Lifestyle Intervention According to General Recommendations Improves Glucose Tolerance
Article first published online: 6 SEP 2012
2003 North American Association for the Study of Obesity (NAASO)
Volume 11, Issue 12, pages 1588–1596, December 2003
How to Cite
Mensink, M., Blaak, E. E., Corpeleijn, E., Saris, W. H., de Bruin, T. W. and Feskens, E. J. (2003), Lifestyle Intervention According to General Recommendations Improves Glucose Tolerance. Obesity Research, 11: 1588–1596. doi: 10.1038/oby.2003.211
- Issue published online: 6 SEP 2012
- Article first published online: 6 SEP 2012
- Received for review April 28, 2003; Accepted in final form October 20, 2003
- type 2 diabetes;
- physical activity;
- impaired glucose tolerance;
- public health
Objective: Changing dietary and physical activity habits has the potential to postpone or prevent the development of type 2 diabetes. However, it needs to be assessed whether moderate interventions, in agreement with current guidelines for the general population, are effective. We evaluated the impact of a 2-year combined diet and physical activity intervention program on glucose tolerance in Dutch subjects at increased risk for developing diabetes.
Research Methods and Procedures: Subjects with glucose intolerance were randomly assigned to either the lifestyle intervention group (INT) or control group (CON). The INT received regular dietary advice and was stimulated to increase their physical activity. The CON received a brief leaflet about healthy diet and increased physical activity. Primary outcome measure was the change in glucose tolerance.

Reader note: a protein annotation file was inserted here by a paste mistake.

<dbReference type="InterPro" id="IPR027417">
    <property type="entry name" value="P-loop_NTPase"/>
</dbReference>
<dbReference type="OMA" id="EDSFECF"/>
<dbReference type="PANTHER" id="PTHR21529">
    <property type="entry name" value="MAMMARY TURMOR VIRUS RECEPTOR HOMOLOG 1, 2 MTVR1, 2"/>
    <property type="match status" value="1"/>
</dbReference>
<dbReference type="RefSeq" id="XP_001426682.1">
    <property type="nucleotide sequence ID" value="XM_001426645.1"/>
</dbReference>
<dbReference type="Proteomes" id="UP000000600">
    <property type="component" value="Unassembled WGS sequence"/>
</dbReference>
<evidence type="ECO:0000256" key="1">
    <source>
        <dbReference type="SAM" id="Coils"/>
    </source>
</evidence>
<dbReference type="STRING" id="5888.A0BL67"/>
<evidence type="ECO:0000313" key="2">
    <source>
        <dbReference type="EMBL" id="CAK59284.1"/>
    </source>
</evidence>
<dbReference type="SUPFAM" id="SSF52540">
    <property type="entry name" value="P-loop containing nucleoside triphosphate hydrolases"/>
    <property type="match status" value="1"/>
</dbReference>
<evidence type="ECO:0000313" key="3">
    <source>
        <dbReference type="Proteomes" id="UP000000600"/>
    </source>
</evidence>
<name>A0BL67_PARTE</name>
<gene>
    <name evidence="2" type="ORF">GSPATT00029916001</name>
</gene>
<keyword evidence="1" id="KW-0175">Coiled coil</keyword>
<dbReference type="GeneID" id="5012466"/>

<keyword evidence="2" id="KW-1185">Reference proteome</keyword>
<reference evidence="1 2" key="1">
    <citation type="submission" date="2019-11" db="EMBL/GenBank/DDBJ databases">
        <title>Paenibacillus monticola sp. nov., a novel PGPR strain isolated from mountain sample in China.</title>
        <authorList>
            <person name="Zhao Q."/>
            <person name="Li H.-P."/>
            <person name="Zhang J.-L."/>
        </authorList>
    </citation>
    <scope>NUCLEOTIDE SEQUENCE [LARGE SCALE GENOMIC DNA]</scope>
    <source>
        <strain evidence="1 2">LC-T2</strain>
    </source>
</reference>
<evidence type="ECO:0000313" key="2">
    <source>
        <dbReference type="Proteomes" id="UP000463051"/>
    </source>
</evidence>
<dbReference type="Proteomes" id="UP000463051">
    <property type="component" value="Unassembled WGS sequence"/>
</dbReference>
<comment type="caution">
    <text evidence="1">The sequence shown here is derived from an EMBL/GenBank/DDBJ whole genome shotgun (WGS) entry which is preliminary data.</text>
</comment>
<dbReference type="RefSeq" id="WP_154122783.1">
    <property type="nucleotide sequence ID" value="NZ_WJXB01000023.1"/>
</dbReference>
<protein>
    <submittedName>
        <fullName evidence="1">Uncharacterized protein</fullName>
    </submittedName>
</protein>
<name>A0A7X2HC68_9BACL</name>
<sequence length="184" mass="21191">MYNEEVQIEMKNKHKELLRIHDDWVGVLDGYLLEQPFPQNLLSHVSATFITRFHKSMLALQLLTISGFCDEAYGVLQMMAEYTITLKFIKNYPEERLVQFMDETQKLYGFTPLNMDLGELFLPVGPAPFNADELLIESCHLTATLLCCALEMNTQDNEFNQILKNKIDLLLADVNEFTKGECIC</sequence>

Results: In total, 88 subjects completed 2 years of intervention (40 subjects in the INT, 48 subjects in the CON, mean BMI 29.4 kg/m2). Subjects in the INT reduced their body weight, waist circumference, and (saturated) fat intake and improved their aerobic capacity. Two-hour plasma glucose concentration declined from 8.7 to 8.0 mM in the INT and rose from 8.6 to 9.4 mM in the CON (p < 0.01). Subjects adherent to both the diet and exercise intervention showed the largest reduction in 2-hour glucose levels.
Discussion: Our results showed that a lifestyle intervention program according to general recommendations improves glucose tolerance, even in a less obese and more physical active population. Furthermore, our results underscore the importance of combining diet and physical activity to improve glucose tolerance and insulin resistance.